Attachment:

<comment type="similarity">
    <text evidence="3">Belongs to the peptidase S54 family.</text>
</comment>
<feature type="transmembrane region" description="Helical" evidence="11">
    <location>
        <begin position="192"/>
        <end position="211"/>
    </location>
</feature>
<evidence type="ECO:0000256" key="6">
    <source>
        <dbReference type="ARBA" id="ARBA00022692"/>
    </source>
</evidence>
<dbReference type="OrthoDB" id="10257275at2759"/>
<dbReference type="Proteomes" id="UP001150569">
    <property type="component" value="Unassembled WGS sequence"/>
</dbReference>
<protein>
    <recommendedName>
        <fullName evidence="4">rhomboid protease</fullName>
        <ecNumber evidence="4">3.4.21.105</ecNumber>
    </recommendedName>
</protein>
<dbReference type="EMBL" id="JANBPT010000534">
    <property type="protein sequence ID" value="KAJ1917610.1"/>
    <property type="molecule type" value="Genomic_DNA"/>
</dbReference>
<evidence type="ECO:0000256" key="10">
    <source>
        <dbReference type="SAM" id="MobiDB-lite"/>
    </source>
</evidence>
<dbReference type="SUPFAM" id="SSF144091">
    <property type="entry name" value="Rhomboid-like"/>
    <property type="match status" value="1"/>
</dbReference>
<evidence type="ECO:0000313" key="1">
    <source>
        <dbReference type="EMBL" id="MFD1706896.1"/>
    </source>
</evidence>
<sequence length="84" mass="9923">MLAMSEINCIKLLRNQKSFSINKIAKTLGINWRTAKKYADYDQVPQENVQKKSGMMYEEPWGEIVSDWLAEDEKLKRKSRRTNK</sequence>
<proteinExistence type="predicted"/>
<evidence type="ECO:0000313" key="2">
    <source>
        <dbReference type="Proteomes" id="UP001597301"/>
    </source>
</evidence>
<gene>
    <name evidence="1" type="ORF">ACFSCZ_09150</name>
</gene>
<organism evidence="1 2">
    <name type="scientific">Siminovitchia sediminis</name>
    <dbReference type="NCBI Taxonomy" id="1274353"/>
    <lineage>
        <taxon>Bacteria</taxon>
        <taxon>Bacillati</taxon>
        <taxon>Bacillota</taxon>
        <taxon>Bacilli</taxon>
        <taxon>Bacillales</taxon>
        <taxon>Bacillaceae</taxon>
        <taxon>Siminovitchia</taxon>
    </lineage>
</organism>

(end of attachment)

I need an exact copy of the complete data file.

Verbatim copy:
<comment type="similarity">
    <text evidence="3">Belongs to the peptidase S54 family.</text>
</comment>
<feature type="transmembrane region" description="Helical" evidence="11">
    <location>
        <begin position="192"/>
        <end position="211"/>
    </location>
</feature>
<evidence type="ECO:0000256" key="6">
    <source>
        <dbReference type="ARBA" id="ARBA00022692"/>
    </source>
</evidence>
<dbReference type="OrthoDB" id="10257275at2759"/>
<dbReference type="Proteomes" id="UP001150569">
    <property type="component" value="Unassembled WGS sequence"/>
</dbReference>
<protein>
    <recommendedName>
        <fullName evidence="4">rhomboid protease</fullName>
        <ecNumber evidence="4">3.4.21.105</ecNumber>
    </recommendedName>
</protein>
<dbReference type="EMBL" id="JANBPT010000534">
    <property type="protein sequence ID" value="KAJ1917610.1"/>
    <property type="molecule type" value="Genomic_DNA"/>
</dbReference>
<evidence type="ECO:0000256" key="10">
    <source>
        <dbReference type="SAM" id="MobiDB-lite"/>
    </source>
</evidence>
<dbReference type="SUPFAM" id="SSF144091">
    <property type="entry name" value="Rhomboid-like"/>
    <property type="match status" value="1"/>
</dbReference>
<evidence type="ECO:0000313" key="1">
    <source>
        <dbReference type="EMBL" id="MFD1706896.1"/>
    </source>
</evidence>
<sequence length="84" mass="9923">MLAMSEINCIKLLRNQKSFSINKIAKTLGINWRTAKKYADYDQVPQENVQKKSGMMYEEPWGEIVSDWLAEDEKLKRKSRRTNK</sequence>
<proteinExistence type="predicted"/>
<evidence type="ECO:0000313" key="2">
    <source>
        <dbReference type="Proteomes" id="UP001597301"/>
    </source>
</evidence>
<gene>
    <name evidence="1" type="ORF">ACFSCZ_09150</name>
</gene>
<organism evidence="1 2">
    <name type="scientific">Siminovitchia sediminis</name>
    <dbReference type="NCBI Taxonomy" id="1274353"/>
    <lineage>
        <taxon>Bacteria</taxon>
        <taxon>Bacillati</taxon>
        <taxon>Bacillota</taxon>
        <taxon>Bacilli</taxon>
        <taxon>Bacillales</taxon>
        <taxon>Bacillaceae</taxon>
        <taxon>Siminovitchia</taxon>
    </lineage>
</organism>